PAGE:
Graduates with psychology degrees gain a broad educational foundation to build lasting careers upon. Employment for graduates who complete psychology degree programs is based upon factors like level of education, areas of specialty, related work experiences, and geographic location. Most associate’s degree graduates work as mental health assistants, social services clerks, nursing home workers, paraprofessional counseling assistants, drug counseling assistants, or patient admission representatives. Graduates who complete their bachelor’s degrees often advance to employment as mental health case managers, social services case managers, mental health counseling assistants, social workers, marketing or sales representatives, or with some additional training, psychology teachers. Graduates with master’s degrees often work as counselors, directors of mental health facilities, marriage and family therapists, career counselors, school counselors, researchers, or vocational school instructors. Graduates with doctoral degrees often work as directors of private or public mental health facilities, marriage and family therapists, researchers, or college and university instructors.
Salary Range For Psychology Degree Graduates
Graduates who complete psychology degrees have varied earnings based upon their level of education, area/s of specialty, geographic location, work experiences, and organization of employment. The U.S. Bureau of Labor and Statistics reports median annual salaries for clinical therapists, counselors, and school psychologists range from $48,700 to $82,800 annually. Graduates with associate’s degrees who work as social services clerks generally earn $29,827 annually. Graduates who work as social workers generally earn $31,040 to $52,080 annually upon completing their bachelor’s degree. Graduates with master’s degrees employed as marriage and family therapists earn $36,300 to $48,970 annually. Doctoral degree graduates who gain employment as college and university instructors generally earn $41,600 to $83,960 annually.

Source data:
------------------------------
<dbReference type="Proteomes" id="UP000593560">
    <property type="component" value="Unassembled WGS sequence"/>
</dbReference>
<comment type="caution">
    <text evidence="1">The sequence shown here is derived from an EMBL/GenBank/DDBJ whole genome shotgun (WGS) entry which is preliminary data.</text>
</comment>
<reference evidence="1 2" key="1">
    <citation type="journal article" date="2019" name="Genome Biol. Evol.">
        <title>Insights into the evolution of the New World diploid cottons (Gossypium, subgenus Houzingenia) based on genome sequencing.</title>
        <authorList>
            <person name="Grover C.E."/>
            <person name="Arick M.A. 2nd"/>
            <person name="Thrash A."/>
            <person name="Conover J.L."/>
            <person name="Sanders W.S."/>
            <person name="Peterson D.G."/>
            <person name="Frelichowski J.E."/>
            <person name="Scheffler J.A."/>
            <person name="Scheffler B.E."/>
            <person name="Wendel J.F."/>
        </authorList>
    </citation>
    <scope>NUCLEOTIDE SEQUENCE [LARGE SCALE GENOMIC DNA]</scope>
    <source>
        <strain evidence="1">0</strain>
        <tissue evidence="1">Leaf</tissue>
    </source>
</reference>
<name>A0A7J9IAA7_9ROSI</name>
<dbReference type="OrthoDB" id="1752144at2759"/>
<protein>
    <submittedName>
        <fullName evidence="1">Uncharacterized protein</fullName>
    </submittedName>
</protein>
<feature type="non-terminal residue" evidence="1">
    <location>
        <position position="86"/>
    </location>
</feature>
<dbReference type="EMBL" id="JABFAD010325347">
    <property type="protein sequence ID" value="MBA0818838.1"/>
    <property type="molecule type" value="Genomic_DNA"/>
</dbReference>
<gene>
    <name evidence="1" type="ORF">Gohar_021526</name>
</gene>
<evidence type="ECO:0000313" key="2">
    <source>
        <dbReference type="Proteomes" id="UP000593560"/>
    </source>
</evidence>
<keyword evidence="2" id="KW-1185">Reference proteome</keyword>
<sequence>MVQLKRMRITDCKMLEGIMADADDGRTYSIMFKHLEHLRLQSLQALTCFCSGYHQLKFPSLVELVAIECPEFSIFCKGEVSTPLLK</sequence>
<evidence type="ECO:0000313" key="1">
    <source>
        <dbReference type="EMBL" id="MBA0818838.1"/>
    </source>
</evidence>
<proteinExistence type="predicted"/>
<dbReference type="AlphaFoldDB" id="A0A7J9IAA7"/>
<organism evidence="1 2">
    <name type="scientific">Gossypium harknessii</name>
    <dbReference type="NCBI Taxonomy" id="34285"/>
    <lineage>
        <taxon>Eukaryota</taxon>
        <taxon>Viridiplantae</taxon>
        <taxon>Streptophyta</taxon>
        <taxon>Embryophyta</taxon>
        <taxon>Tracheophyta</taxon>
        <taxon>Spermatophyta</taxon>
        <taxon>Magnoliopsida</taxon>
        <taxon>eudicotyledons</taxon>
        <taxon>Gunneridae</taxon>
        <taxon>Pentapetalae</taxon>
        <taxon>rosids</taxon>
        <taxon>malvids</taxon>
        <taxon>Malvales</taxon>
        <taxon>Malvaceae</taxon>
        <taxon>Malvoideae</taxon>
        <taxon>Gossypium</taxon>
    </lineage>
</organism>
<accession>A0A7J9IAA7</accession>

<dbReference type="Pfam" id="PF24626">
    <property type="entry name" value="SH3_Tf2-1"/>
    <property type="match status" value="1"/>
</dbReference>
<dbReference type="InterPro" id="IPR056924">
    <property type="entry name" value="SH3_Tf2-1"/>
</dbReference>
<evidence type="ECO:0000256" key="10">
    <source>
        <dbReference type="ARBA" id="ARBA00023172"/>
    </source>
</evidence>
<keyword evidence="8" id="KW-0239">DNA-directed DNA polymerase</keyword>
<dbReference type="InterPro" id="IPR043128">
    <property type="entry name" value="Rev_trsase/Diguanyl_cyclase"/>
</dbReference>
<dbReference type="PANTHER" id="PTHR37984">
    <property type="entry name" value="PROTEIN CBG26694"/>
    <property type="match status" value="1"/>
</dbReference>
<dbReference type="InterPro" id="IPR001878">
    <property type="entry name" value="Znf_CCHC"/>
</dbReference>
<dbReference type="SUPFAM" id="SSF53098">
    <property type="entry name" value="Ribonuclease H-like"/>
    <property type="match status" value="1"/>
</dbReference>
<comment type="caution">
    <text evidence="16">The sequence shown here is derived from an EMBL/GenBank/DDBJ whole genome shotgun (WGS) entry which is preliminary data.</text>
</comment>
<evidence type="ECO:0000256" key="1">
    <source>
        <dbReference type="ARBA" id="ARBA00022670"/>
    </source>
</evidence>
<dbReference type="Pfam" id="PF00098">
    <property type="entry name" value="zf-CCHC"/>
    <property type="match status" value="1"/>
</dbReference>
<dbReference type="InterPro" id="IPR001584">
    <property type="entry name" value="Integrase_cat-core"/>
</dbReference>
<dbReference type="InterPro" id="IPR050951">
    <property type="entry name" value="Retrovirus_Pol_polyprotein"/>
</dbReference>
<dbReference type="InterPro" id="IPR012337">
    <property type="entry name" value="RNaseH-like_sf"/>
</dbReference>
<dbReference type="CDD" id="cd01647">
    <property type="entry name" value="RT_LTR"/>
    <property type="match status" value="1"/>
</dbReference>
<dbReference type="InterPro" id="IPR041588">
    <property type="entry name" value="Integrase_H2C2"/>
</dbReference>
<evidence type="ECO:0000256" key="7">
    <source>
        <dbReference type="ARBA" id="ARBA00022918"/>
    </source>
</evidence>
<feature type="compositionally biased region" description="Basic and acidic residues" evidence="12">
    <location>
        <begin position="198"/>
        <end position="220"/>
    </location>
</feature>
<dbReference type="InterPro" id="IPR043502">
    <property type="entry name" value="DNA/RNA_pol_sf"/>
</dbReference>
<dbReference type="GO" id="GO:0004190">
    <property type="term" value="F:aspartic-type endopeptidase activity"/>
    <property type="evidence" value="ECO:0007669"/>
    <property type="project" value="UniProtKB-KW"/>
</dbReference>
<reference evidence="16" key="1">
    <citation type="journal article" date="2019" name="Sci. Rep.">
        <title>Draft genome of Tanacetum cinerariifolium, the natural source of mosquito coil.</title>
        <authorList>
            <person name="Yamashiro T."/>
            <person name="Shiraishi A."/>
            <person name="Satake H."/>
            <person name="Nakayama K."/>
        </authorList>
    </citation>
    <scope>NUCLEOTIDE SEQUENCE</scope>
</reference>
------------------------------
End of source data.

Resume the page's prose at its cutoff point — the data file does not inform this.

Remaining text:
Career Outlook And Advancement Opportunities For Psychology Degree Graduates
Graduates who complete psychology degree programs gain a versatile educational basis necessary for long term career success. The demand for mental health professionals is expected to increase as psychological and mental health services within schools, mental health centers, substance abuse treatment clinics, social services agencies, and private companies increase. The U.S. Department of Labor and Statistics reports overall growth for mental health professionals will vary by specialty and increase at an average rate in over all growth by 12 percent through 2018 in comparison to other occupations. Graduates who specialize in clinical, counseling, and school psychologist professions can expect job growth to increase by 11 percent through 2018. Industrial organizational psychologists will increase by 26 percent at a faster than average rate through 2018.
Graduates who complete advanced degrees, gain work experience, and specialize training in fields like industrial-organizational psychology, geriatric psychology, educational psychology, substance abuse treatment, crisis prevention and management, and clinical psychology are expected to find increased employability in comparison to graduates with less training and experience. Many graduates who complete associate or bachelor degree programs begin employment within entry level positions and continue education in order to advance to positions with greater responsibilities and higher salaries. Graduates with master’s degrees often begin employment as marriage and family therapists and advance to private practices after gaining relevant work experience, continuing education, and securing funding. Many graduates with doctoral degrees may begin employment as members of group practices and advance to instructor positions or start their own consulting firms.